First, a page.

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I have a string like this :

my_xml = '''
        <?xml version="1.0" encoding="utf-8" ?> \n
        <entries> \n
        <entry>1</entry> \n 
        <entry>2</entry> \n
return HttpResponse(my_xml)

This is my output it was printed without new line and without xml tags:

1 2 

How would we add a newline in Python and make browser interpreter xml tags and print them?

share|improve this question
Since Martijn Pieters didn't cover this aspect in his answer: \n is how to write a newline character in Python. That is, what you've written is correct, -if- a newline character is actually what you need in those locations. – kampu Jun 5 '13 at 12:47
@kampu: the triple-quoting also adds newlines. The s sample string has, in total, 4 newline characters in it. – Martijn Pieters Jun 5 '13 at 12:48
could this be that s is correct and has correct number of new lines but as soon as it returned as HttpResponse(s) it displayed incorrectly. – oleg Jun 5 '13 at 13:05
@oleg: exactly; the browser is displaying this as HTML.. – Martijn Pieters Jun 5 '13 at 13:06

You are looking at the output in a browser; HTML browsers consider newlines whitespace, collapsing successive whitespace characters to form one space.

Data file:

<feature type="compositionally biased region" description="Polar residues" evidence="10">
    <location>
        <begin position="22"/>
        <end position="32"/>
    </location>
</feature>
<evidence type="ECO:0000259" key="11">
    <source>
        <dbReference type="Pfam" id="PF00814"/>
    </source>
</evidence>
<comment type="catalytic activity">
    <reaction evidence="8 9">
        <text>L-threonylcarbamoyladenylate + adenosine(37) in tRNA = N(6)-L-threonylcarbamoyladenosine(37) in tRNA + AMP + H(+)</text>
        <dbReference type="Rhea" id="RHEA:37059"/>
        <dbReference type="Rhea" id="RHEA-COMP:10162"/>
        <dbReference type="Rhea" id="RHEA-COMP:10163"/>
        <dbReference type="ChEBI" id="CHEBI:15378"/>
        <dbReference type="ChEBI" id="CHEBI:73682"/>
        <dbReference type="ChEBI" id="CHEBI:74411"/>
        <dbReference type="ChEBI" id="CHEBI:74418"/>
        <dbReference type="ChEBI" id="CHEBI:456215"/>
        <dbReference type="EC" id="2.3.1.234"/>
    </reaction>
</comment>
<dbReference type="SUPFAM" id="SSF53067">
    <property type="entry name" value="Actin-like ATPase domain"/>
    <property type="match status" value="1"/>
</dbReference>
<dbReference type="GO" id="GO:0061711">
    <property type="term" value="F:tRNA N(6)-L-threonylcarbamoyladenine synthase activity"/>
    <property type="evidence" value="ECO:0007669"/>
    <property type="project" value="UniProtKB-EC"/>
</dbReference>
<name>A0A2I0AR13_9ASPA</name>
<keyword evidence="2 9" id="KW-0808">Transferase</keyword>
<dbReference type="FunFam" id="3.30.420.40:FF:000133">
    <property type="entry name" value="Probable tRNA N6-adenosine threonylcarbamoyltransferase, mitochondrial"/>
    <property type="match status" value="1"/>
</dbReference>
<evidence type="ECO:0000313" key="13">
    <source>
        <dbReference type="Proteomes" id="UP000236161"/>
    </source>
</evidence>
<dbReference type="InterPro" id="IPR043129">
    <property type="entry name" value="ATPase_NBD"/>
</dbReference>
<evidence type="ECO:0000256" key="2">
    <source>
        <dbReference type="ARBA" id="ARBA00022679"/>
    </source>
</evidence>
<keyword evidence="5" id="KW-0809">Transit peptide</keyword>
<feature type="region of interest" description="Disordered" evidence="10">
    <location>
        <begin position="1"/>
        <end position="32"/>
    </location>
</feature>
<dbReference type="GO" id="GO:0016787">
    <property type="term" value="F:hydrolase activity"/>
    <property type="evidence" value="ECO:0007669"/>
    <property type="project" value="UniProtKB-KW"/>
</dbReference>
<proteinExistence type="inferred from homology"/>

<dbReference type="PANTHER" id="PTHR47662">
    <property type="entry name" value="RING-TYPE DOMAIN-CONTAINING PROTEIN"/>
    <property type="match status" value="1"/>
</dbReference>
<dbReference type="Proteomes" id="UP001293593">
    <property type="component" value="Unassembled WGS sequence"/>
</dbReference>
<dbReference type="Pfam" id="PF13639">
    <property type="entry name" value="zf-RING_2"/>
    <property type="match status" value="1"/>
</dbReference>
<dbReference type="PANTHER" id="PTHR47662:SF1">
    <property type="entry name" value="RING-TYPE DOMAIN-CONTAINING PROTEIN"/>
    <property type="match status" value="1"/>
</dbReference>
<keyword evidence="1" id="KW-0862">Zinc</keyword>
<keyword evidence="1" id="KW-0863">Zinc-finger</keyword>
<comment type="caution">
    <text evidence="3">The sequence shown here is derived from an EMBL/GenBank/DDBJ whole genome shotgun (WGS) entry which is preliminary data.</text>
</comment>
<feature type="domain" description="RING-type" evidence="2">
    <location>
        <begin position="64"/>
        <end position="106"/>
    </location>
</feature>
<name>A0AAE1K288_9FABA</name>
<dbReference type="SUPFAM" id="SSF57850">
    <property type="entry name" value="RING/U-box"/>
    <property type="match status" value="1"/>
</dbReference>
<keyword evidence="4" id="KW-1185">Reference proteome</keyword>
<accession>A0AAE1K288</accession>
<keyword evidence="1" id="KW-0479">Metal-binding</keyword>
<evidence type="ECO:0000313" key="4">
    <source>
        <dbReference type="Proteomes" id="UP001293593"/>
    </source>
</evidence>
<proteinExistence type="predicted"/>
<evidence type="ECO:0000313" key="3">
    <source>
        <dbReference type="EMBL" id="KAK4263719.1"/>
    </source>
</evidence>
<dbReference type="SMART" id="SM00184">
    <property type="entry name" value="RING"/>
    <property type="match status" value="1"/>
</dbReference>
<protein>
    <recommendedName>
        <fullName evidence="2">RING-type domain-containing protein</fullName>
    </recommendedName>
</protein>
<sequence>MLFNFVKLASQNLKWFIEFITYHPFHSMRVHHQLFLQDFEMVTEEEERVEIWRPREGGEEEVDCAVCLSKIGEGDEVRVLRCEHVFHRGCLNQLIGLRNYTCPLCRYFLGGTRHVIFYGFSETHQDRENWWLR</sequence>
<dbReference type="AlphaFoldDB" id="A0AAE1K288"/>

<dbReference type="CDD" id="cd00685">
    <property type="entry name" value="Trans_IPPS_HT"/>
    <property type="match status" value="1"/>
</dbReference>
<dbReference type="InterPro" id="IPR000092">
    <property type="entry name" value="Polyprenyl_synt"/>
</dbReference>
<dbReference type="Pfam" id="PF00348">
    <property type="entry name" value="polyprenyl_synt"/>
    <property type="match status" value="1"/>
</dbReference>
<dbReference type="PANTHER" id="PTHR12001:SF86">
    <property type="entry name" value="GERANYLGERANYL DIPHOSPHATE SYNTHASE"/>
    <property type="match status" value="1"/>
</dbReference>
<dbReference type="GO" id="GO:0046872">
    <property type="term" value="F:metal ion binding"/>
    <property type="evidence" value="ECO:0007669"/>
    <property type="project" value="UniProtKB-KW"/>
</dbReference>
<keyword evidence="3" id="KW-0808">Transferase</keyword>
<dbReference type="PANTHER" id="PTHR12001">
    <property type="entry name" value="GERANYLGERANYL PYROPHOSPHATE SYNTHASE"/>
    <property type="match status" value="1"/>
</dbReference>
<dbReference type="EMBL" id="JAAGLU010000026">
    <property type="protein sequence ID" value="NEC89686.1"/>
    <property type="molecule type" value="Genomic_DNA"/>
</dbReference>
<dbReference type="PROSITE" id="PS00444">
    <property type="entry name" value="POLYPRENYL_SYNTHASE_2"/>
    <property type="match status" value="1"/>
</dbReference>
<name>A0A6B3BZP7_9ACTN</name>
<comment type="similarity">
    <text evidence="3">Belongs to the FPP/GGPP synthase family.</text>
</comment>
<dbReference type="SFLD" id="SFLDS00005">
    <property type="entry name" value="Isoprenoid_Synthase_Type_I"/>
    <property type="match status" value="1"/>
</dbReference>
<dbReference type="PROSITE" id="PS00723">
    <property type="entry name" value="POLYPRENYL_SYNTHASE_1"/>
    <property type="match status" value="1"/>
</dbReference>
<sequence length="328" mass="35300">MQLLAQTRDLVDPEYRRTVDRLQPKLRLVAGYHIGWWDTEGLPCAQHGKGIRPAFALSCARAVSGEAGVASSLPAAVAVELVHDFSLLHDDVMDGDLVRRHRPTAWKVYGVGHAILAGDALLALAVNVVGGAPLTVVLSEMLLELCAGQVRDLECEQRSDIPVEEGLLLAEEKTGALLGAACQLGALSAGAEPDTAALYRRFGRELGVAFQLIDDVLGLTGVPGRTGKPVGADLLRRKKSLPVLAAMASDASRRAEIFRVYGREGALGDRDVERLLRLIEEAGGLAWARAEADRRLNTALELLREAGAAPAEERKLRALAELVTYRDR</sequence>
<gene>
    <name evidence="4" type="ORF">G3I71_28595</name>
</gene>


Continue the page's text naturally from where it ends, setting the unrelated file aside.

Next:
Your browser is interpreting the response as HTML-formatted data, use <br/> tags instead:

s = """ this is line 1<br/>
    this is line 2<br/>
    and other lines ..."""

If you expected to see just newlines, look at the response source code instead; the newlines are there.

If you wanted to see XML output in a browser, you should set a content type header (text/xml) so the browser knows you are sending XML instead of HTML:

return HttpResponse(s, content_type='text/xml')  # Assumes you are using Django

Your browser will use a default stylesheet to display XML data (usually as a tree with collapsible sections). You can use a XML stylesheet (XSLT) to override that behaviour. Add a stylesheet header:

<?xml-stylesheet type="text/xsl" href="script.xsl" ?>

the browser will fetch the named stylesheet and apply it to your XML.

share|improve this answer
@Drwhite: sorry, I cannot seem to parse what you are trying to say there. – Martijn Pieters Jun 5 '13 at 12:48
@Drwhite: That is what the browser does; it interprets HTML tags to form formatted text. <br/> is the HTML tag for a line break. – Martijn Pieters Jun 5 '13 at 12:49
@kirelagin: XHTML habits die hard. Either is fine for straight HTML. – Martijn Pieters Jun 5 '13 at 12:52
Err... <inserts babelfish> ... do you mean you want to display the HTML tags literally? You will need to HTML-escape your… – Chris Barrett Jun 5 '13 at 12:53
@Drwhite: You want to set a content type header (text/xml), and a browser displaying XML generally will format it as a tree. You have problem with how the browser displays your output, not with Python newlines at all. – Martijn Pieters Jun 5 '13 at 12:54

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